This essay critically engages aspects of Susan Buck-Morss' much acclaimed Hegel, Haiti and Universal History. While appreciating Buck-Morss' scepticism of Europe's presumption of authoritative self-knowledge, the essay raises two principal doubts: the first concerns whether indeed something significant about Hegel's Phenomenology of Spirit stands or falls on his knowledge of the Haitian Revolution; and the second concerns her curious reading of C.L.R. James' The Black Jacobins, as mainly “information,” rather than itself an attempt to theorize the Haitian Revolution as universal history.
David Scott teaches at Columbia University, where he is professor of anthropology.
Can we coherently conjugate high philosophy and slave insurgency under the heading of “universal history”? Is it possible to disentangle “universal history” from its roots in white supremacy and European imperial reason? Susan Buck-Morss' recent answer to that question, which was left somewhat unresolved in her seminal essay “Hegel and Haiti,” turns the Haitian Revolution and its half suppressed echo in Hegel's master-slave dialectic into an emblematic event. Universal ideas of liberty and liberation can only be glimpsed in singular moments of rupture, systemic break-down, and violence. The slave insurgency in Saint Domingue thus becomes a privileged moment in universal history. While I find Buck-Morss' reading of Hegel's master-slave dialectic in light of the Haitian Revolution more persuasive than many other recent attempts at thinking universality in relation to slave insurgency, I am troubled by the fact that Buck-Morss' anti-multiculturalist notion of universality is predicated on an epistemology of catastrophe and the violent stripping of the individual of cultural and social ties. If there is anything we can learn from the Western history of catastrophes, from Atlantic slavery to the Holocaust, it is that the nakedness and vulnerability of the victim is more likely to lead to fantastical cruelty than to the promotion of liberationist thought.
Sibylle Fischer is associate professor of Spanish and Portuguese, comparative literature, and Africana studies at New York University. She is the author of Modernity Disavowed: Haiti and the Cultures of Slavery in the Age of Revolution (2004), which received the 2005 Frantz Fanon Award of the Caribbean Philosophical Association, the 2006 Katherine Singer Kovacs Award of the Modern Language Association, and the 2006 Bryce Wood Award of the Latin American Studies Association. She is also the editor of Cirilo Villaverde's Cecilia Valdes, or El Angel Hill (2005). The essay published here is part of a new project on the politics and ethics of representations of violence in the Caribbean.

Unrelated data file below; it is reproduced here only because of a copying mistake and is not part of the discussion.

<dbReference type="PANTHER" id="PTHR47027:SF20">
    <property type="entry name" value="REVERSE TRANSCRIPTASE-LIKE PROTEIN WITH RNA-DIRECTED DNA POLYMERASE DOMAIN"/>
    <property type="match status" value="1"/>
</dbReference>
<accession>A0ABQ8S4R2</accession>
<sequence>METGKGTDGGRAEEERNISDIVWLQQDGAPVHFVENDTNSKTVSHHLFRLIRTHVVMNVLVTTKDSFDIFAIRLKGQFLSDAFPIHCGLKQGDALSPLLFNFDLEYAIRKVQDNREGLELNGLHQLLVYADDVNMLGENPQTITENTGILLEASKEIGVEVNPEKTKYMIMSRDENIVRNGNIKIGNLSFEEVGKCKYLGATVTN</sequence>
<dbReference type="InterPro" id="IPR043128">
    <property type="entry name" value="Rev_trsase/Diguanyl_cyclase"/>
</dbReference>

Responding to commentaries on Hegel, Haiti, and Universal History by Sibylle Fischer and David Scott, this essay describes universal history as “theoretical pragmatics,” a practice of theorizing that undermines established narratives. Focusing on the singularity of historical events, it provides a decentered genealogy of contemporary globalization. It questions cultural identity as an adequate political orientation, given the non-identity of individuals with any particular culture, and given the de facto power of the sovereign to determine ultimately and at times violently, who “belongs” to the cultural collective and who does not. Universal history opposes efforts at historical enclosure made by any particular nation, culture, or civilization, and calls instead for a communist mode of inheriting the past.
Susan Buck-Morss is Jan Rock Zubrow '77 Professor of Government, Cornell University, Ithaca. She is a member of the graduate fields of comparative literature, German studies, and the history of art and visual studies, and teaches in the School of Art, Architecture, and Planning. Her books include Hegel, Haiti, and Universal History (2009), Thinking Past Terror: Islamism and Critical Theory on the Left (2003), Dreamworld and Catastrophe: The Passing of Mass Utopia in East and West (2000), The Dialectics of Seeing: Walter Benjamin and the Arcades Project (1989), and The Origin of Negative Dialectics: Theodor W. Adorno, Walter Benjamin, and the Critical Theory of the Frankfurt School (1977).